After the completion of comprehensive school education, the provider of comprehensive school education remains responsible for the guidance, support and supervision of compulsory education until students transition to the next level of education.
The provider of comprehensive school education must support the students in their transition to upper secondary education. If a student who is about to complete comprehensive school education fails to find a study place, the provider of comprehensive school education must notify the student's municipality of residence, which then has a duty of care towards the young person.
When a student begins their studies in upper secondary education, the education provider, for example the general upper secondary school or vocational institution, becomes responsible for their guidance, support and supervision.
Education providers will also continue to guide and support students who wish to switch from one educational institution or field to another until they have found a new study place.
If necessary, students can be referred to services (healthcare or social services, youth services etc.) that provide support for the student in their life situation and enable them to continue their studies.
It is the duty of the municipality of residence to monitor the situation of those young people who have completed their comprehensive school education in the spring but who are still without a study place in the autumn. They will receive guidance on how to apply for upper secondary education. If necessary, they are also guided to seek access to other services, such as healthcare and social services and rehabilitation. If, despite guidance and cooperation, a suitable study place cannot be found and the young person, who is within the scope of compulsory education, is assessed to be ready for education, the municipality has a duty to provide them with a study place in relevant transition-point education.
Similarly, it is the duty of the municipality of residence to guide those pupils who have dropped out of their upper secondary education and who have not found a new study place.
The provider of comprehensive school education has the duty to guide and supervise students at the pre-application stage in year 9 to help them access the next level of education after lower secondary school. If a person who is required to attend compulsory education does not receive a study place through the joint application procedure, the provider of comprehensive school education would continue to offer guidance during the summer to help the student apply for a study place through the rolling admissions that follow the joint application procedure. If at the end of the summer the student had not received a study place or if they had discontinued their studies, their municipality of residence would become responsible for their guidance and supervision.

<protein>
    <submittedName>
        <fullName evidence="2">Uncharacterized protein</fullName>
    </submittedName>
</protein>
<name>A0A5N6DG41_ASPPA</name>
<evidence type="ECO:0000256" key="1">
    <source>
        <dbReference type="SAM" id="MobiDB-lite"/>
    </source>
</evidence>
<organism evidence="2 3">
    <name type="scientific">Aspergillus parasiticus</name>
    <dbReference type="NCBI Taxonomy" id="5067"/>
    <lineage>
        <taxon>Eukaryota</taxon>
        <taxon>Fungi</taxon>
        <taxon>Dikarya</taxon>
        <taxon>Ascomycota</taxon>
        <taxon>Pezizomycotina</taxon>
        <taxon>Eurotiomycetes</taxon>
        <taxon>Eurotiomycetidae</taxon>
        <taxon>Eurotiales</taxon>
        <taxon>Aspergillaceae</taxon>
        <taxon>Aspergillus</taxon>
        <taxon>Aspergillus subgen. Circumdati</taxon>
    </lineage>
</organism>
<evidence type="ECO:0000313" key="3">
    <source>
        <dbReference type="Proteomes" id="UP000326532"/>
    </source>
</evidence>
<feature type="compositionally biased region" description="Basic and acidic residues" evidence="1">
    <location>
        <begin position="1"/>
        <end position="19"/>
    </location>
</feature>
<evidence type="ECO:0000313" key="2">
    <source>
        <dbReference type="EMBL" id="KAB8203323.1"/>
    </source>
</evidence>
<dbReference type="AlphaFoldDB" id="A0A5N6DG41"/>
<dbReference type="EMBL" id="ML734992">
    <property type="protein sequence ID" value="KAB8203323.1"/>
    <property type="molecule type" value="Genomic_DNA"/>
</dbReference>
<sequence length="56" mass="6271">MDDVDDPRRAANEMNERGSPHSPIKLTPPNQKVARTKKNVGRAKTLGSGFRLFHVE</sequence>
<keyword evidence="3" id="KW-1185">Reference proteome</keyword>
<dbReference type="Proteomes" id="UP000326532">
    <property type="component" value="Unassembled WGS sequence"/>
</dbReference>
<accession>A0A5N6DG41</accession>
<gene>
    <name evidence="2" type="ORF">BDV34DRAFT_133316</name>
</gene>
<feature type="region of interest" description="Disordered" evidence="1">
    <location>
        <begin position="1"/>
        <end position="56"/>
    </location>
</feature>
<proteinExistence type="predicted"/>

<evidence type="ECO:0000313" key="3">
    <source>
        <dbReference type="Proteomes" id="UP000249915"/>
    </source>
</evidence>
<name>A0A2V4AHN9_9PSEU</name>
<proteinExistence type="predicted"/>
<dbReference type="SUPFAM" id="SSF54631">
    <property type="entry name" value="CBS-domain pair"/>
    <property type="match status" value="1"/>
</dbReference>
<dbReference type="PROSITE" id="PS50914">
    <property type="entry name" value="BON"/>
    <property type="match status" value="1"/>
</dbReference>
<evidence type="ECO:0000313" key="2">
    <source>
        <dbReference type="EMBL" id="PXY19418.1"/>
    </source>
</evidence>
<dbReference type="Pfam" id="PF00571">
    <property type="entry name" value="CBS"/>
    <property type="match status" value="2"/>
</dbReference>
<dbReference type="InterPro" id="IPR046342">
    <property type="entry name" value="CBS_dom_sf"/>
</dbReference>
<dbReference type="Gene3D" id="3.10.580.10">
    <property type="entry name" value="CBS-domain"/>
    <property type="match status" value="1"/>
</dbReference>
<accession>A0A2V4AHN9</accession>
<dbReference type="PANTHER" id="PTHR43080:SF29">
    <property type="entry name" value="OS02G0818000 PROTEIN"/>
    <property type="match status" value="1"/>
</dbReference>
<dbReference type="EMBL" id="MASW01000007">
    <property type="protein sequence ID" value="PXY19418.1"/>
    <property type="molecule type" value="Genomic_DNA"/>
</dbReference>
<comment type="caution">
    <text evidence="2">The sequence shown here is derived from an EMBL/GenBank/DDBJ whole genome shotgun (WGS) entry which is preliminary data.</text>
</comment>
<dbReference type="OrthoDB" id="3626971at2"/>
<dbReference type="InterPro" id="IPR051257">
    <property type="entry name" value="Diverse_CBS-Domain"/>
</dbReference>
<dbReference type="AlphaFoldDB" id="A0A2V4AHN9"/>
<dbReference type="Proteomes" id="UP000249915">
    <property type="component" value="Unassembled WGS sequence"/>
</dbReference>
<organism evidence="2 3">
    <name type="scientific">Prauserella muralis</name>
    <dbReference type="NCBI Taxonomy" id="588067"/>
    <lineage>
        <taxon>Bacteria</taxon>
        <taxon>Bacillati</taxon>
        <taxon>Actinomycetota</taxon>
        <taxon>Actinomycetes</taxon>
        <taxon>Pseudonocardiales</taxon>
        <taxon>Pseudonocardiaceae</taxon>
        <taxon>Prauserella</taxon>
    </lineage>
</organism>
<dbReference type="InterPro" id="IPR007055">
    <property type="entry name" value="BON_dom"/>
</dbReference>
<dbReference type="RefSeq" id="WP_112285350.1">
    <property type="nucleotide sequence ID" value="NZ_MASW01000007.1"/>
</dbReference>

No sanctions are imposed on learners themselves for neglecting compulsory education. The parents and carers or other legal representatives are responsible for making sure that compulsory education is completed. If parents or carers intentionally or by gross negligence neglect their duty to supervise that their child completes compulsory education, they may be sentenced to a fine for failing to monitor their child's attendance.
Studies within the scope of compulsory education must progress in line with the provisions of the acts on each type of education.
Compulsory education can also be completed in apprenticeship training, which means that the student can work during compulsory education. Any other employment in addition to studies is at the student’s own discretion.
Compulsory education does not mean compulsory school attendance. Instead, it means a duty to develop knowledge, skills and competence for the ultimate goal of gaining an upper secondary qualification.
The act will not impose minimum attendance. However, students have a duty under the Act on General Upper Secondary Education and the Act on Vocational Education and Training, for example, to participate in education as required by their personal plan.
A provision on the allocation of working hours of young people attending compulsory education will be added to the Young Workers’ Act. According to the provision, the working time of an employee attending compulsory education must be arranged in such a way that it does not preclude participation in education in accordance with the curriculum or other education plan. The employee must inform the employer well in advance of any compulsory attendance required of them. The employee has the right to refuse a shift that prevents them from attending instruction.
According to the Act on General Upper Secondary Education, students draw up a personal study plan for themselves. The plan is drawn up with the support of the teaching staff at the beginning of the studies and updated regularly as the studies progress.